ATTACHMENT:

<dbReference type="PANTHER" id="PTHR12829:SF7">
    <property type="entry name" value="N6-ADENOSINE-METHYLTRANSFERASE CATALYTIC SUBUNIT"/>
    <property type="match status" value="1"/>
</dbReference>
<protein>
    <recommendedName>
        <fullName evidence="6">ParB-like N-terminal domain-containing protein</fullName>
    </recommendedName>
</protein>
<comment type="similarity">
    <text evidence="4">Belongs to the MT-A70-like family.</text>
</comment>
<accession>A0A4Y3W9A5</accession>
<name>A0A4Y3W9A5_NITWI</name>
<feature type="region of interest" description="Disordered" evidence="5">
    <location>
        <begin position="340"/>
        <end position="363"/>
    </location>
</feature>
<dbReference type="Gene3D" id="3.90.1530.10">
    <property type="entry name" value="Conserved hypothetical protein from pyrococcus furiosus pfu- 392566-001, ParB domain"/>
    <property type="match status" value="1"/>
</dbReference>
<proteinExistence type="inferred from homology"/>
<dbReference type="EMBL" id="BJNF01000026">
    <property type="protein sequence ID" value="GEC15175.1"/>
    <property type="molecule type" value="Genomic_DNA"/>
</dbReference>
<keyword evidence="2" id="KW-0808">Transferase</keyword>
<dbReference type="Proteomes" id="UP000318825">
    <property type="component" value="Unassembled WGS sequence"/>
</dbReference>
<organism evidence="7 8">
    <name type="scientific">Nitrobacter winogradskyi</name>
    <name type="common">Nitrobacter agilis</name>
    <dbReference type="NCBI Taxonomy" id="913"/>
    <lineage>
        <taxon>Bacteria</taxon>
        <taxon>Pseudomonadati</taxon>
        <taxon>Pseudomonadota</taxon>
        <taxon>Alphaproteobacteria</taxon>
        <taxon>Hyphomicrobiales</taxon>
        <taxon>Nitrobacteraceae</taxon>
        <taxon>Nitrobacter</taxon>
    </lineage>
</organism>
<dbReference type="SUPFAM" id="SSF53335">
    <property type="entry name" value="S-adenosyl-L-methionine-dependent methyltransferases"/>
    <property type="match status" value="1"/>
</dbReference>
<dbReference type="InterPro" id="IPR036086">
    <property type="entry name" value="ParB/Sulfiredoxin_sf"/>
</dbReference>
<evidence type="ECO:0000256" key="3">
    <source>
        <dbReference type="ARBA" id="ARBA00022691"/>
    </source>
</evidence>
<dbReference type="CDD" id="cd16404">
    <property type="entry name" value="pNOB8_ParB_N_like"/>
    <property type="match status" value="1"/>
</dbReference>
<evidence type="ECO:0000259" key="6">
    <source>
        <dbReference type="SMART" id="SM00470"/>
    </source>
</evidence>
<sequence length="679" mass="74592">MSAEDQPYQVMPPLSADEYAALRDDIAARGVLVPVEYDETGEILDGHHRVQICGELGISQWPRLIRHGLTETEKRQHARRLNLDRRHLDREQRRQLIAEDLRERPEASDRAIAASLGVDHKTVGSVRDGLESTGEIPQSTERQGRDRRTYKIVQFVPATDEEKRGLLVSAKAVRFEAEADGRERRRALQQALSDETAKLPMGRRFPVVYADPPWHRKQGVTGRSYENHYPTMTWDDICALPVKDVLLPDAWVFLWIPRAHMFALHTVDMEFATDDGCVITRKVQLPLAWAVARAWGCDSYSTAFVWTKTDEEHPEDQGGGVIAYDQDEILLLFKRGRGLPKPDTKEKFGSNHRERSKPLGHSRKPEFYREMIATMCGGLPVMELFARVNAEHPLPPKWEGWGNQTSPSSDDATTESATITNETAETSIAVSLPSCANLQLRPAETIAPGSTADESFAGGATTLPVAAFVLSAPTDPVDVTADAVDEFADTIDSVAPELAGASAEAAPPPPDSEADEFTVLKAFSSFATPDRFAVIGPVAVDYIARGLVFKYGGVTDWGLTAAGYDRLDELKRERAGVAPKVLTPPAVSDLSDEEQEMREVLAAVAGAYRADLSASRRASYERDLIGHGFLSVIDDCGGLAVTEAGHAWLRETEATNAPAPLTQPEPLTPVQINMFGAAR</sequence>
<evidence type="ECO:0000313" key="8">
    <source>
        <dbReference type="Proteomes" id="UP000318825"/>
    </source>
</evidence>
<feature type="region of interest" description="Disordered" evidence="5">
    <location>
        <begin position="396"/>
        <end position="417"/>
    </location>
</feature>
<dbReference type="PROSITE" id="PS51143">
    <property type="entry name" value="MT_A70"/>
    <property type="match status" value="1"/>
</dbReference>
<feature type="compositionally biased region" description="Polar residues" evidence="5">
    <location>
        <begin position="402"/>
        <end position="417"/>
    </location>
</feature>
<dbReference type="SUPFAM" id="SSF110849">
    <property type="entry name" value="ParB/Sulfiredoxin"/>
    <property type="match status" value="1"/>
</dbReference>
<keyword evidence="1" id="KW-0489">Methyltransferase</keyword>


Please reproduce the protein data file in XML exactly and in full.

<dbReference type="PANTHER" id="PTHR12829:SF7">
    <property type="entry name" value="N6-ADENOSINE-METHYLTRANSFERASE CATALYTIC SUBUNIT"/>
    <property type="match status" value="1"/>
</dbReference>
<protein>
    <recommendedName>
        <fullName evidence="6">ParB-like N-terminal domain-containing protein</fullName>
    </recommendedName>
</protein>
<comment type="similarity">
    <text evidence="4">Belongs to the MT-A70-like family.</text>
</comment>
<accession>A0A4Y3W9A5</accession>
<name>A0A4Y3W9A5_NITWI</name>
<feature type="region of interest" description="Disordered" evidence="5">
    <location>
        <begin position="340"/>
        <end position="363"/>
    </location>
</feature>
<dbReference type="Gene3D" id="3.90.1530.10">
    <property type="entry name" value="Conserved hypothetical protein from pyrococcus furiosus pfu- 392566-001, ParB domain"/>
    <property type="match status" value="1"/>
</dbReference>
<proteinExistence type="inferred from homology"/>
<dbReference type="EMBL" id="BJNF01000026">
    <property type="protein sequence ID" value="GEC15175.1"/>
    <property type="molecule type" value="Genomic_DNA"/>
</dbReference>
<keyword evidence="2" id="KW-0808">Transferase</keyword>
<dbReference type="Proteomes" id="UP000318825">
    <property type="component" value="Unassembled WGS sequence"/>
</dbReference>
<organism evidence="7 8">
    <name type="scientific">Nitrobacter winogradskyi</name>
    <name type="common">Nitrobacter agilis</name>
    <dbReference type="NCBI Taxonomy" id="913"/>
    <lineage>
        <taxon>Bacteria</taxon>
        <taxon>Pseudomonadati</taxon>
        <taxon>Pseudomonadota</taxon>
        <taxon>Alphaproteobacteria</taxon>
        <taxon>Hyphomicrobiales</taxon>
        <taxon>Nitrobacteraceae</taxon>
        <taxon>Nitrobacter</taxon>
    </lineage>
</organism>
<dbReference type="SUPFAM" id="SSF53335">
    <property type="entry name" value="S-adenosyl-L-methionine-dependent methyltransferases"/>
    <property type="match status" value="1"/>
</dbReference>
<dbReference type="InterPro" id="IPR036086">
    <property type="entry name" value="ParB/Sulfiredoxin_sf"/>
</dbReference>
<evidence type="ECO:0000256" key="3">
    <source>
        <dbReference type="ARBA" id="ARBA00022691"/>
    </source>
</evidence>
<dbReference type="CDD" id="cd16404">
    <property type="entry name" value="pNOB8_ParB_N_like"/>
    <property type="match status" value="1"/>
</dbReference>
<evidence type="ECO:0000259" key="6">
    <source>
        <dbReference type="SMART" id="SM00470"/>
    </source>
</evidence>
<sequence length="679" mass="74592">MSAEDQPYQVMPPLSADEYAALRDDIAARGVLVPVEYDETGEILDGHHRVQICGELGISQWPRLIRHGLTETEKRQHARRLNLDRRHLDREQRRQLIAEDLRERPEASDRAIAASLGVDHKTVGSVRDGLESTGEIPQSTERQGRDRRTYKIVQFVPATDEEKRGLLVSAKAVRFEAEADGRERRRALQQALSDETAKLPMGRRFPVVYADPPWHRKQGVTGRSYENHYPTMTWDDICALPVKDVLLPDAWVFLWIPRAHMFALHTVDMEFATDDGCVITRKVQLPLAWAVARAWGCDSYSTAFVWTKTDEEHPEDQGGGVIAYDQDEILLLFKRGRGLPKPDTKEKFGSNHRERSKPLGHSRKPEFYREMIATMCGGLPVMELFARVNAEHPLPPKWEGWGNQTSPSSDDATTESATITNETAETSIAVSLPSCANLQLRPAETIAPGSTADESFAGGATTLPVAAFVLSAPTDPVDVTADAVDEFADTIDSVAPELAGASAEAAPPPPDSEADEFTVLKAFSSFATPDRFAVIGPVAVDYIARGLVFKYGGVTDWGLTAAGYDRLDELKRERAGVAPKVLTPPAVSDLSDEEQEMREVLAAVAGAYRADLSASRRASYERDLIGHGFLSVIDDCGGLAVTEAGHAWLRETEATNAPAPLTQPEPLTPVQINMFGAAR</sequence>
<evidence type="ECO:0000313" key="8">
    <source>
        <dbReference type="Proteomes" id="UP000318825"/>
    </source>
</evidence>
<feature type="region of interest" description="Disordered" evidence="5">
    <location>
        <begin position="396"/>
        <end position="417"/>
    </location>
</feature>
<dbReference type="PROSITE" id="PS51143">
    <property type="entry name" value="MT_A70"/>
    <property type="match status" value="1"/>
</dbReference>
<feature type="compositionally biased region" description="Polar residues" evidence="5">
    <location>
        <begin position="402"/>
        <end position="417"/>
    </location>
</feature>
<dbReference type="SUPFAM" id="SSF110849">
    <property type="entry name" value="ParB/Sulfiredoxin"/>
    <property type="match status" value="1"/>
</dbReference>
<keyword evidence="1" id="KW-0489">Methyltransferase</keyword>